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July 1914

Countdown to War
McMeekin, Sean (Book - 2013 )
Average Rating: 3.5 stars out of 5.
July 1914
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When a Serbian-backed assassin gunned down Archduke Franz Ferdinand in late June 1914, the world seemed unmoved. Even Ferdinand's own uncle, Franz Josef I, was notably ambivalent about the death of the Hapsburg heir, saying simply, "It is God's will." Certainly, there was nothing to suggest that the episode would lead to conflict much less a world war of such massive and horrific proportions that it would fundamentally reshape the course of human events. As the author, a historian reveals in July 1914, World War I might have been avoided entirely had it not been for a small group of statesmen who, in the month after the assassination, plotted to use Ferdinand's murder as the trigger for a long-awaited showdown in Europe. The primary culprits, moreover, have long escaped blame. While most accounts of the war's outbreak place the bulk of responsibility on German and Austro-Hungarian militarism, the author draws on new evidence from archives across Europe to show that the worst offenders were actually to be found in Russia and France, whose belligerence and duplicity ensured that war was inevitable. Whether they plotted for war or rode the whirlwind nearly blind, each of the men involved, from Austrian Foreign Minister Leopold von Berchtold and German Chancellor Bethmann Hollweg to Russian Foreign Minister Sergei Sazonov and French president Raymond Poincare sought to capitalize on the fallout from Ferdinand's murder, unwittingly leading Europe toward the greatest cataclysm it had ever seen. A revolutionary account of the genesis of World War I, this book tells the story of Europe's countdown to war from the bloody opening act on June 28th to Britain's final plunge on August 4th, showing how a single month, and a handful of men changed the course of the twentieth-century.
Authors: McMeekin, Sean, 1974-
Title: July 1914
countdown to war
Publisher: New York :, Basic Books,, [2013]
Characteristics: xviii, 461 pages :,illustrations ;,25 cm
Content Type: text
Media Type: unmediated
Carrier Type: volume
Contents: Dramatis personae
Chronology
Prologue : Sarajevo, Sunday, 28 June 1914
pt. 1. Reactions
Vienna : anger, not sympathy
St. Petersburg : no quarter given
Paris and London : unwelcome interruption
Berlin : sympathy and impatience
pt. 2. Countdown
The Count Hoyos mission to Berlin : Sunday-Monday, 5-6 July
War council in Vienna (I) : Tuesday, 7 July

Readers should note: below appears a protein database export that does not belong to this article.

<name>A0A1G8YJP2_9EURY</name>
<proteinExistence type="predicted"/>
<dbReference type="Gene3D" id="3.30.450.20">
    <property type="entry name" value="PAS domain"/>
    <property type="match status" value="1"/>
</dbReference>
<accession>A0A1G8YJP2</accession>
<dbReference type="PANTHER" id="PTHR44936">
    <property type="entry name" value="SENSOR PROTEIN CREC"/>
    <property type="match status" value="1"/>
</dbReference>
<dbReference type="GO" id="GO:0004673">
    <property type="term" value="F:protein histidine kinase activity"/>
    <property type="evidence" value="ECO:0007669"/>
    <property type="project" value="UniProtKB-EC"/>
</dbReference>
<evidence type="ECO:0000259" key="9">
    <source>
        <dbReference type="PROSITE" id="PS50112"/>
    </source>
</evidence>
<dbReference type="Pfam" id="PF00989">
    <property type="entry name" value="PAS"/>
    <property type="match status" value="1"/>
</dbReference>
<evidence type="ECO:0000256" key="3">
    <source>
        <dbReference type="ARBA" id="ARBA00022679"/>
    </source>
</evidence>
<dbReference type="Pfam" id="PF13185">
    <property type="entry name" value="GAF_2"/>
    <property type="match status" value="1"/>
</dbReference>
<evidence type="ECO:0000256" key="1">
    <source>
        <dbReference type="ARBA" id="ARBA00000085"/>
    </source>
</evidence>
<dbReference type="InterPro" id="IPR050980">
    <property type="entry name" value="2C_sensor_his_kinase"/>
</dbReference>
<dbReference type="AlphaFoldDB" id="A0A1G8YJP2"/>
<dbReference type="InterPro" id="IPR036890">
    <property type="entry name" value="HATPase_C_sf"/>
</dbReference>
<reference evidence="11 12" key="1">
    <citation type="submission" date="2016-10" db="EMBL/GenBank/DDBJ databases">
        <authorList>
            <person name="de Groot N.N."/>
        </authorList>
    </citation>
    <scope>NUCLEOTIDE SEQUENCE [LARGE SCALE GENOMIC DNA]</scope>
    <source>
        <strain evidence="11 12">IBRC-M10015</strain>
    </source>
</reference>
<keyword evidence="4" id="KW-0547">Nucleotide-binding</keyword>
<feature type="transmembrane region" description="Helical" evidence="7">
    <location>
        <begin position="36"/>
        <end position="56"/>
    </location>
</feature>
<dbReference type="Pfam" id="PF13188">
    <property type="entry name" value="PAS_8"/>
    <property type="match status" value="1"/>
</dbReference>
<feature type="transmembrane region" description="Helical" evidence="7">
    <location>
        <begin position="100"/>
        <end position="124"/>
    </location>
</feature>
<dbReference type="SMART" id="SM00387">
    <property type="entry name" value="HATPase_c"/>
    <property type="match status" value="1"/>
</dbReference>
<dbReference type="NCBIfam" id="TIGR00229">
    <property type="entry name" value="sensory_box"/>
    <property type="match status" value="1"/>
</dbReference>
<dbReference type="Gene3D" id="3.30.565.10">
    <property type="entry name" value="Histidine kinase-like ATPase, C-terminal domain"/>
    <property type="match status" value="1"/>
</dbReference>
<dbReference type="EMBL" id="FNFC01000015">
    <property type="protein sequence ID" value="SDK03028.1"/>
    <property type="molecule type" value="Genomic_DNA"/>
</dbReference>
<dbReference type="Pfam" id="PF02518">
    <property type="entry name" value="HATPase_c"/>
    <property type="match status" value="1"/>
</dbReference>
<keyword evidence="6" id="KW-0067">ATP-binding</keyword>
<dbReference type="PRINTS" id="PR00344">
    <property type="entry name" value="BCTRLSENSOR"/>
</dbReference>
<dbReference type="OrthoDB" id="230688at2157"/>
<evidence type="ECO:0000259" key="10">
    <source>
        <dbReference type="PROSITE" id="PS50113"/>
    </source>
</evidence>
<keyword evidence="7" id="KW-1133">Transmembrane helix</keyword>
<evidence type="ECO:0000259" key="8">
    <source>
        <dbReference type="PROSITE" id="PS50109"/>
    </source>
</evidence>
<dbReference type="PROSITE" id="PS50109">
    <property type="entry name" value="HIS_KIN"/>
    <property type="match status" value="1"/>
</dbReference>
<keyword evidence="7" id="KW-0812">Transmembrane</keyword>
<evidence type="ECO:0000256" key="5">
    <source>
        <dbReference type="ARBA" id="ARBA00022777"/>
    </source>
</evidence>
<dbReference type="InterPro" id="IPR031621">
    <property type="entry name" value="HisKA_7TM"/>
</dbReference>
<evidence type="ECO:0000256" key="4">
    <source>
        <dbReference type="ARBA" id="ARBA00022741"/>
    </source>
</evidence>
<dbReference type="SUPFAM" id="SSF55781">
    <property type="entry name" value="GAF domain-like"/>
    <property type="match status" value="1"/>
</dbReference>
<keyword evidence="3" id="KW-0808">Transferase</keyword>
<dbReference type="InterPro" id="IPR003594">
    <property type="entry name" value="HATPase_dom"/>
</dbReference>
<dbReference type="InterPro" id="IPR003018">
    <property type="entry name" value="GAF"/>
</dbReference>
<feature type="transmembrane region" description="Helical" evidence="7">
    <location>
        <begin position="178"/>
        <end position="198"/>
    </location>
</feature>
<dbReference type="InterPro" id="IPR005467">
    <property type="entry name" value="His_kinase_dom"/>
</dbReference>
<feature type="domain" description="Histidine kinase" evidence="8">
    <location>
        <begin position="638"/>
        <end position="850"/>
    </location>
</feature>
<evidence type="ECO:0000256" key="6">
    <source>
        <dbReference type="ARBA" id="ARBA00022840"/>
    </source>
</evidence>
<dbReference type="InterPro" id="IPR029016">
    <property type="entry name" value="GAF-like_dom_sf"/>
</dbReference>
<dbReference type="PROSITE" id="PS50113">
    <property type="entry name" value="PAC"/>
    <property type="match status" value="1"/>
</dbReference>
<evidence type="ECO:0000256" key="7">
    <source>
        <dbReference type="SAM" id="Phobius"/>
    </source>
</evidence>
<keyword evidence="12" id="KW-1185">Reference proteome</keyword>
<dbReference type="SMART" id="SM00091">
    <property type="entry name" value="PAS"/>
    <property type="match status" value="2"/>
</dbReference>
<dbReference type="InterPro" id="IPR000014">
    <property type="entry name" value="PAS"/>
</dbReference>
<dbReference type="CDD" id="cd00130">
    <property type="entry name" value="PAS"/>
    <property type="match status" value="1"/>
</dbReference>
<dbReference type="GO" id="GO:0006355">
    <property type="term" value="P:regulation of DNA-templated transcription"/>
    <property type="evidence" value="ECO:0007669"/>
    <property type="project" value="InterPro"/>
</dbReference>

Radio silence : 8-17 July
Enter Sazonov : Saturday, 18 July
War council in Vienna (II) : Sunday, 19 July
Poincaré meets the Tsar : Monday, 20 July
Sazonov's threat : Tuesday, 21 July
Champagne summit : Wednesday-Thursday, 22-23 July
Anti-ultimatum and ultimatum : Thursday, 23 July
Sazonov strikes : Friday, 24 July
Russia, France, and Serbia stand firm : Saturday, 25 July
Russia prepares for war : Sunday, 26 July
The Kaiser returns : Monday, 27 July
"You have got me into a fine mess" : Tuesday, 28 July
"I will not be responsible for a monstrous slaughter!" : Wednesday, 29 July
Slaughter it is : Thursday, 30 July
Last Chance Saloon : Friday, 31 July
"Now you can do what you want" : Saturday, 1 August
Britain wakes up to the danger : Sunday, 2 August
Sir Edward Grey's big moment : Monday, 3 August
World war, no going back : Tuesday, 4 August
Epilogue : The question of responsibility.
Summary: When a Serbian-backed assassin gunned down Archduke Franz Ferdinand in late June 1914, the world seemed unmoved. Even Ferdinand's own uncle, Franz Josef I, was notably ambivalent about the death of the Hapsburg heir, saying simply, "It is God's will." Certainly, there was nothing to suggest that the episode would lead to conflict much less a world war of such massive and horrific proportions that it would fundamentally reshape the course of human events. As the author, a historian reveals in July 1914, World War I might have been avoided entirely had it not been for a small group of statesmen who, in the month after the assassination, plotted to use Ferdinand's murder as the trigger for a long-awaited showdown in Europe. The primary culprits, moreover, have long escaped blame. While most accounts of the war's outbreak place the bulk of responsibility on German and Austro-Hungarian militarism, the author draws on new evidence from archives across Europe to show that the worst offenders were actually to be found in Russia and France, whose belligerence and duplicity ensured that war was inevitable. Whether they plotted for war or rode the whirlwind nearly blind, each of the men involved, from Austrian Foreign Minister Leopold von Berchtold and German Chancellor Bethmann Hollweg to Russian Foreign Minister Sergei Sazonov and French president Raymond Poincare sought to capitalize on the fallout from Ferdinand's murder, unwittingly leading Europe toward the greatest cataclysm it had ever seen. A revolutionary account of the genesis of World War I, this book tells the story of Europe's countdown to war from the bloody opening act on June 28th to Britain's final plunge on August 4th, showing how a single month, and a handful of men changed the course of the twentieth-century.
Local Note: 1 6 15 29 53 109 118 122 133 138 216 226 262
ISBN: 0465031455
9780465031450
Statement of Responsibility: Sean McMeekin
Bibliography: Includes bibliographical references (pages 431-443) and index.
Subject Headings: Europe History July Crisis, 1914. World War, 1914-1918 Causes.
Topical Term: World War, 1914-1918
Additional Physical Form Entry: Online version: McMeekin, Sean, 1974- July 1914. New York : Basic Books, ♭2013 9780465056996 (OCoLC)836871434
LCCN: 2012049777
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Version tobio (tobio) Last updated 2014/09/24 12:25